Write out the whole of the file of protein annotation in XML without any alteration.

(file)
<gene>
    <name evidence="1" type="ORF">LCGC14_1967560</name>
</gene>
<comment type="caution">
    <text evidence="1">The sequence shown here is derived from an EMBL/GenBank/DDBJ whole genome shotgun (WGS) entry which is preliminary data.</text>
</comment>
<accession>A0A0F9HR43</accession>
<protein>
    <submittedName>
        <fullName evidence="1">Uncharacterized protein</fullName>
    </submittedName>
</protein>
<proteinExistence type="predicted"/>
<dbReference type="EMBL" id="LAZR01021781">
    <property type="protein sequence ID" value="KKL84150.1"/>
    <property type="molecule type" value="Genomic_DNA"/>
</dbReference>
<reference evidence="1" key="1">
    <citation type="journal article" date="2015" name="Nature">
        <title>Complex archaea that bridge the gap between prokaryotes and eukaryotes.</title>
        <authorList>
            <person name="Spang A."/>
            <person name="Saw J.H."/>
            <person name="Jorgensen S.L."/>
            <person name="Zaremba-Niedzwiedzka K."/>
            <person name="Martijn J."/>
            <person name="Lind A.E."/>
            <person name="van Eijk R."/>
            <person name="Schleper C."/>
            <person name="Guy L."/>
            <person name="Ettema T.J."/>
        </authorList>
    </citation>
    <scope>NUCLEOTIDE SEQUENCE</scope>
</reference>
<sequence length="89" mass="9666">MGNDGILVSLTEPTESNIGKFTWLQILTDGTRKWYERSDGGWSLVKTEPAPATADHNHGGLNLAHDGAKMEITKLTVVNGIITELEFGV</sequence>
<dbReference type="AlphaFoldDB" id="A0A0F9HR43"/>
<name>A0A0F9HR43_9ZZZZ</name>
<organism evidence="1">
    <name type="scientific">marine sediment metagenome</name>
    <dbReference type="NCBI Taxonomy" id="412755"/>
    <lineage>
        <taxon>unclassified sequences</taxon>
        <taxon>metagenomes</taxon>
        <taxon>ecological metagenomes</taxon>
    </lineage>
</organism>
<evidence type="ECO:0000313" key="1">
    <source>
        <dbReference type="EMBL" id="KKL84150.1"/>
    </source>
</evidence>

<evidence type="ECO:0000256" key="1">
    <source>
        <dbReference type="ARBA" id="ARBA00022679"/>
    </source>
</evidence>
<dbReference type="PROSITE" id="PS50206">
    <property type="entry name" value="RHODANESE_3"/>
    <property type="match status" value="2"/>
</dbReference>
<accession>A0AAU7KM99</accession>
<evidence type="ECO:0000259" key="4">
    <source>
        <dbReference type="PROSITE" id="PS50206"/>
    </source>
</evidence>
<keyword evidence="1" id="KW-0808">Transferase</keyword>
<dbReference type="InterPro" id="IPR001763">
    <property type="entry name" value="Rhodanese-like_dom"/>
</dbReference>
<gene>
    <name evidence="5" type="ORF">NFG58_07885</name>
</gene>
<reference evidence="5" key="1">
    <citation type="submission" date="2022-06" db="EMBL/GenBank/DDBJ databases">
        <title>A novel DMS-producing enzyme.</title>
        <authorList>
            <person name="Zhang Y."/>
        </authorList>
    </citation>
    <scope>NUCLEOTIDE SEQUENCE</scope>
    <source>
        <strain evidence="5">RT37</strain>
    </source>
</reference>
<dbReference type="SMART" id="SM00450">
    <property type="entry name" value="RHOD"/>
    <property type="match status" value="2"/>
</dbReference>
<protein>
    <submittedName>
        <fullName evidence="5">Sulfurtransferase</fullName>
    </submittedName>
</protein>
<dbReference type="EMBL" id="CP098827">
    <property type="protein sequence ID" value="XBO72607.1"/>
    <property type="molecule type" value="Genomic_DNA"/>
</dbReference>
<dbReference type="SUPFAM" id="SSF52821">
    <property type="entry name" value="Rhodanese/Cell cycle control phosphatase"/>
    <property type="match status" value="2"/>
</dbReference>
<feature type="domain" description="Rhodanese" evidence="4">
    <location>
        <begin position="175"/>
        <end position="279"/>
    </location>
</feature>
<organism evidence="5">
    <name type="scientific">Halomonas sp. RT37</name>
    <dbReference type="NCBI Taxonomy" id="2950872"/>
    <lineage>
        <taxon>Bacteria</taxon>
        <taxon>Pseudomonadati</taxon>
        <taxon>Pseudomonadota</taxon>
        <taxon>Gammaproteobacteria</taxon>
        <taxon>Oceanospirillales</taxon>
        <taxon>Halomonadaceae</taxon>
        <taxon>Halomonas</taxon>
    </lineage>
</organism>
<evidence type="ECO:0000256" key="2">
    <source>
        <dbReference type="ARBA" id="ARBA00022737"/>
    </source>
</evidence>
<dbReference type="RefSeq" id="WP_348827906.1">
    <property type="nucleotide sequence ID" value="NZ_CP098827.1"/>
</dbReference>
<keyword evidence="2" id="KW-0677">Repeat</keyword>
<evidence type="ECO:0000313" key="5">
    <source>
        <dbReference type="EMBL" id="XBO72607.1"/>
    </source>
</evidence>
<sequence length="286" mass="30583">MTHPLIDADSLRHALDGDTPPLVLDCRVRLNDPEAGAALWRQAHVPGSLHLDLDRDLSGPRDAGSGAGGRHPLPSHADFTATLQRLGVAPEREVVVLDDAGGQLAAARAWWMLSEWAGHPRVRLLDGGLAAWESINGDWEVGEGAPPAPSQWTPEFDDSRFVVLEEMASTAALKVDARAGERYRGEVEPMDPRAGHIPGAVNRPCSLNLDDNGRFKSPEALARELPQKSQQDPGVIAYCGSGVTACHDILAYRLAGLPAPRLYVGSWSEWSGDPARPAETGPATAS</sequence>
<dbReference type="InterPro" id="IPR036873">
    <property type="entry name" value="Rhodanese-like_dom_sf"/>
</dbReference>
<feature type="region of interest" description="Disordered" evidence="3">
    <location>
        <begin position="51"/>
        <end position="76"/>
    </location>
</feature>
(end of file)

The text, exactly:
<gene>
    <name evidence="1" type="ORF">LCGC14_1967560</name>
</gene>
<comment type="caution">
    <text evidence="1">The sequence shown here is derived from an EMBL/GenBank/DDBJ whole genome shotgun (WGS) entry which is preliminary data.</text>
</comment>
<accession>A0A0F9HR43</accession>
<protein>
    <submittedName>
        <fullName evidence="1">Uncharacterized protein</fullName>
    </submittedName>
</protein>
<proteinExistence type="predicted"/>
<dbReference type="EMBL" id="LAZR01021781">
    <property type="protein sequence ID" value="KKL84150.1"/>
    <property type="molecule type" value="Genomic_DNA"/>
</dbReference>
<reference evidence="1" key="1">
    <citation type="journal article" date="2015" name="Nature">
        <title>Complex archaea that bridge the gap between prokaryotes and eukaryotes.</title>
        <authorList>
            <person name="Spang A."/>
            <person name="Saw J.H."/>
            <person name="Jorgensen S.L."/>
            <person name="Zaremba-Niedzwiedzka K."/>
            <person name="Martijn J."/>
            <person name="Lind A.E."/>
            <person name="van Eijk R."/>
            <person name="Schleper C."/>
            <person name="Guy L."/>
            <person name="Ettema T.J."/>
        </authorList>
    </citation>
    <scope>NUCLEOTIDE SEQUENCE</scope>
</reference>
<sequence length="89" mass="9666">MGNDGILVSLTEPTESNIGKFTWLQILTDGTRKWYERSDGGWSLVKTEPAPATADHNHGGLNLAHDGAKMEITKLTVVNGIITELEFGV</sequence>
<dbReference type="AlphaFoldDB" id="A0A0F9HR43"/>
<name>A0A0F9HR43_9ZZZZ</name>
<organism evidence="1">
    <name type="scientific">marine sediment metagenome</name>
    <dbReference type="NCBI Taxonomy" id="412755"/>
    <lineage>
        <taxon>unclassified sequences</taxon>
        <taxon>metagenomes</taxon>
        <taxon>ecological metagenomes</taxon>
    </lineage>
</organism>
<evidence type="ECO:0000313" key="1">
    <source>
        <dbReference type="EMBL" id="KKL84150.1"/>
    </source>
</evidence>

<evidence type="ECO:0000256" key="1">
    <source>
        <dbReference type="ARBA" id="ARBA00022679"/>
    </source>
</evidence>
<dbReference type="PROSITE" id="PS50206">
    <property type="entry name" value="RHODANESE_3"/>
    <property type="match status" value="2"/>
</dbReference>
<accession>A0AAU7KM99</accession>
<evidence type="ECO:0000259" key="4">
    <source>
        <dbReference type="PROSITE" id="PS50206"/>
    </source>
</evidence>
<keyword evidence="1" id="KW-0808">Transferase</keyword>
<dbReference type="InterPro" id="IPR001763">
    <property type="entry name" value="Rhodanese-like_dom"/>
</dbReference>
<gene>
    <name evidence="5" type="ORF">NFG58_07885</name>
</gene>
<reference evidence="5" key="1">
    <citation type="submission" date="2022-06" db="EMBL/GenBank/DDBJ databases">
        <title>A novel DMS-producing enzyme.</title>
        <authorList>
            <person name="Zhang Y."/>
        </authorList>
    </citation>
    <scope>NUCLEOTIDE SEQUENCE</scope>
    <source>
        <strain evidence="5">RT37</strain>
    </source>
</reference>
<dbReference type="SMART" id="SM00450">
    <property type="entry name" value="RHOD"/>
    <property type="match status" value="2"/>
</dbReference>
<protein>
    <submittedName>
        <fullName evidence="5">Sulfurtransferase</fullName>
    </submittedName>
</protein>
<dbReference type="EMBL" id="CP098827">
    <property type="protein sequence ID" value="XBO72607.1"/>
    <property type="molecule type" value="Genomic_DNA"/>
</dbReference>
<dbReference type="SUPFAM" id="SSF52821">
    <property type="entry name" value="Rhodanese/Cell cycle control phosphatase"/>
    <property type="match status" value="2"/>
</dbReference>
<feature type="domain" description="Rhodanese" evidence="4">
    <location>
        <begin position="175"/>
        <end position="279"/>
    </location>
</feature>
<organism evidence="5">
    <name type="scientific">Halomonas sp. RT37</name>
    <dbReference type="NCBI Taxonomy" id="2950872"/>
    <lineage>
        <taxon>Bacteria</taxon>
        <taxon>Pseudomonadati</taxon>
        <taxon>Pseudomonadota</taxon>
        <taxon>Gammaproteobacteria</taxon>
        <taxon>Oceanospirillales</taxon>
        <taxon>Halomonadaceae</taxon>
        <taxon>Halomonas</taxon>
    </lineage>
</organism>
<evidence type="ECO:0000256" key="2">
    <source>
        <dbReference type="ARBA" id="ARBA00022737"/>
    </source>
</evidence>
<dbReference type="RefSeq" id="WP_348827906.1">
    <property type="nucleotide sequence ID" value="NZ_CP098827.1"/>
</dbReference>
<keyword evidence="2" id="KW-0677">Repeat</keyword>
<evidence type="ECO:0000313" key="5">
    <source>
        <dbReference type="EMBL" id="XBO72607.1"/>
    </source>
</evidence>
<sequence length="286" mass="30583">MTHPLIDADSLRHALDGDTPPLVLDCRVRLNDPEAGAALWRQAHVPGSLHLDLDRDLSGPRDAGSGAGGRHPLPSHADFTATLQRLGVAPEREVVVLDDAGGQLAAARAWWMLSEWAGHPRVRLLDGGLAAWESINGDWEVGEGAPPAPSQWTPEFDDSRFVVLEEMASTAALKVDARAGERYRGEVEPMDPRAGHIPGAVNRPCSLNLDDNGRFKSPEALARELPQKSQQDPGVIAYCGSGVTACHDILAYRLAGLPAPRLYVGSWSEWSGDPARPAETGPATAS</sequence>
<dbReference type="InterPro" id="IPR036873">
    <property type="entry name" value="Rhodanese-like_dom_sf"/>
</dbReference>
<feature type="region of interest" description="Disordered" evidence="3">
    <location>
        <begin position="51"/>
        <end position="76"/>
    </location>
</feature>